Politics
The order came after arguments were made by senior advocates on behalf of the rebel MLAs, Speaker KR Ramesh Kumar, and Chief Minister HD Kumaraswamy.

The Supreme Court on Friday maintained status quo in the case pertaining to the resignation and disqualification of 10 members of the Karnataka Legislative Assembly.  The hearing went on for over an hour on Friday and the matter will be heard in detail in the next hearing scheduled for Tuesday.

This effectively gives the ruling coalition in the state a much-needed breather in light of the recent crisis. A bench headed by Chief Justice of India Ranjan Gogoi contended that during arguments, various issues of interpretation of constitutional provisions were raised. The bench said that the matter needed deep consideration as it was also related to the court's powers while issuing directions to the Speaker. "Question of judicial interfere also comes up. It also needs to be examined if Speaker needs to decide disqualification first," the court said.

This comes after arguments were made by senior advocates on behalf of the rebel MLAs, Speaker KR Ramesh Kumar, and Chief Minister HD Kumaraswamy. The rebel MLAs were represented by former Attorney General of India Mukul Rohatgi, the Speaker by Abhishek Manu Singhvi and the Chief Minister by Rajeev Dhawan.

Appearing for the rebel MLAs, Mukul Rohatgi urged the court to issue a contempt notice to the Speaker for questioning the SC's orders by refusing to act as per the SC-set deadline for a decision on the resignations submitted by ten legislators. Rohatgi told the court that the resignations were one-line letters for which not much time is required to take a decision, reports LiveLaw. Rohatgi also pointed out that a whip has been issued to the MLAs to be present in house and called it a ploy to cause their disqualification by delaying acceptance of their resignation. 

In response, AM Singhvi stated that the Speaker had the constitutional obligation under Article 190(3)(b) to ensure that the resignations were voluntary and genuine. Article 190(3)(b) of the Constitution allows the Speaker to not accept any resignation if the he/she feels that it is not voluntary or genuine. He added that the rebel MLAs were trying to avoid defection and that the Speaker has to check whether they have incurred disqualification as per anti-defection clauses, under Schedule 10 of the Constitution, which cannot be done in a hurry.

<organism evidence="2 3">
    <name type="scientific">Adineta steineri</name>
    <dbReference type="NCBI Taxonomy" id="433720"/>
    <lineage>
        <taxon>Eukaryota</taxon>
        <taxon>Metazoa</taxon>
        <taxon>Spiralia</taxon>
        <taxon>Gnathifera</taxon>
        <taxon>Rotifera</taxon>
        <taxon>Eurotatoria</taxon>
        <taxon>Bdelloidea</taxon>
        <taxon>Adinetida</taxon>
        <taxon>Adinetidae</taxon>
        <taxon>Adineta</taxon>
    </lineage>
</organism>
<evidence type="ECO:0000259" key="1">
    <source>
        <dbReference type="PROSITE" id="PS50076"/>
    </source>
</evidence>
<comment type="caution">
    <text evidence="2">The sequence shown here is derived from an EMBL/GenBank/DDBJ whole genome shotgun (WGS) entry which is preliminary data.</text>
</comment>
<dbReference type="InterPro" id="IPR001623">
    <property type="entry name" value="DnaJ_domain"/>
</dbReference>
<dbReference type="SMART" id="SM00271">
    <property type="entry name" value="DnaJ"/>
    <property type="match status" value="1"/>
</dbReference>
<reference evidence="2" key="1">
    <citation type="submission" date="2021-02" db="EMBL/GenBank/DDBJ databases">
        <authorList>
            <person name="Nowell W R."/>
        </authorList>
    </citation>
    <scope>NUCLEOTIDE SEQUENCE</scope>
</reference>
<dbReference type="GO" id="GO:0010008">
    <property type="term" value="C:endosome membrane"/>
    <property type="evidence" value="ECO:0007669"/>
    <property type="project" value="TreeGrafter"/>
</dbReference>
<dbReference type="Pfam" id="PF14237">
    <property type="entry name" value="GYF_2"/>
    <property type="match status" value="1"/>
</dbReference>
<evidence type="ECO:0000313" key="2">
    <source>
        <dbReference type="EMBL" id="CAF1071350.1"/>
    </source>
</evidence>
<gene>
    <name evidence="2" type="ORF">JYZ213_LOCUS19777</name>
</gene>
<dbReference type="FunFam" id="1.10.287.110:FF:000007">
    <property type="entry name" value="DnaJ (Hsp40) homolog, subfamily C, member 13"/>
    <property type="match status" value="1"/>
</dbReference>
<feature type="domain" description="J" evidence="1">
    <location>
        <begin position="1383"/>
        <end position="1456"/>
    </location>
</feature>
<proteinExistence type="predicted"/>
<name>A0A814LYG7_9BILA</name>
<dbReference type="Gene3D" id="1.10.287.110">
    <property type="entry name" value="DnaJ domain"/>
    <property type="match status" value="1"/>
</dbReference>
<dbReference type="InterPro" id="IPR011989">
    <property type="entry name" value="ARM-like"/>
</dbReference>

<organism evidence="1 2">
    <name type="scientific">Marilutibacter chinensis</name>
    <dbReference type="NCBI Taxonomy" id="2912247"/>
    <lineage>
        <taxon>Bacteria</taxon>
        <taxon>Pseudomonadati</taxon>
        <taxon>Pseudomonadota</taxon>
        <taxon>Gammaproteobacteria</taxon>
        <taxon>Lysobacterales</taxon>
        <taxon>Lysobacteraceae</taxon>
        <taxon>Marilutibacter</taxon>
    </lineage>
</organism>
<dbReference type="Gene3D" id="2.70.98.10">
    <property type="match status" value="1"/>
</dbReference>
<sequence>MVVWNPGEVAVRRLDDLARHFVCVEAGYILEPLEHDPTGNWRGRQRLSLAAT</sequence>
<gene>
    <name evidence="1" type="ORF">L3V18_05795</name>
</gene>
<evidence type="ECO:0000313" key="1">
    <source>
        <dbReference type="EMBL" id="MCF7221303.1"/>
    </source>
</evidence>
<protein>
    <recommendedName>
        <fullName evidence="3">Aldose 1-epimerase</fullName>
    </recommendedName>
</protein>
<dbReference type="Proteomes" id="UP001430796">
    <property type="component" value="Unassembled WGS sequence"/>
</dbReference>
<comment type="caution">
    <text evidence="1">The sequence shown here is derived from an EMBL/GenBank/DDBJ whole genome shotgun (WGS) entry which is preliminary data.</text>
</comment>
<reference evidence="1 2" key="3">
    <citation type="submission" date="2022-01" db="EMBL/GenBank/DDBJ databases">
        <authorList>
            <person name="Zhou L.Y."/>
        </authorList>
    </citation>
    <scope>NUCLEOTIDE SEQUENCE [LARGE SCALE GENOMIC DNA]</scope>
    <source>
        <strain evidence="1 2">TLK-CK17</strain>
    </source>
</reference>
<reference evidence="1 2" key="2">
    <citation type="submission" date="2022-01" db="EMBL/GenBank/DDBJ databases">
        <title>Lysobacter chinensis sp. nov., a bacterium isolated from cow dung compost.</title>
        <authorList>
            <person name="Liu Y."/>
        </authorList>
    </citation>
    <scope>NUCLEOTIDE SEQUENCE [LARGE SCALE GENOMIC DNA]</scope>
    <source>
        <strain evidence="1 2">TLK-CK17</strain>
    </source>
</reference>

The two advocates, representing the Chief Minister and Speaker, questioned on what basis were the 10 MLAs allowed an emergency hearing on grounds of Article 32. Article 32 guarantees judicial remedy to protect fundamental rights. Senior counsel Rajeev Dhawan pointed out in one such case the Punjab and Haryana High Court had given four months time to the Speaker to decide on the case. He also suggested that the petition by rebel MLAs was "overtly political."

Other contentious issues which were raised if a Constitutional court can issue direction to Speaker to decide on resignations.

This comes after the Speaker on Thursday evening sought time citing his duties and constitutional obligations to decide on the resignation of the 10 rebel MLAs who had approached the Supreme Court. The rebel MLAs had approached the SC accusing the Speaker of deliberately delaying their resignations and acting in a biased manner.

The Speaker’s move to withhold taking a decision on the resignations came even when he was directed by the top court to do so on Thursday. The Speaker claimed he needed more time as he had been approached by the Congress seeking disqualification of four Congress MLAs.

Meanwhile, Youth Congress Secretary Anil Chacko Joseph in Karnataka and workers of the party approached the court pleading to intervene in the ongoing case claiming that the resignation of these 10 rebel MLAs was to be treated as defections. The CJI has allowed them to file an intervention application.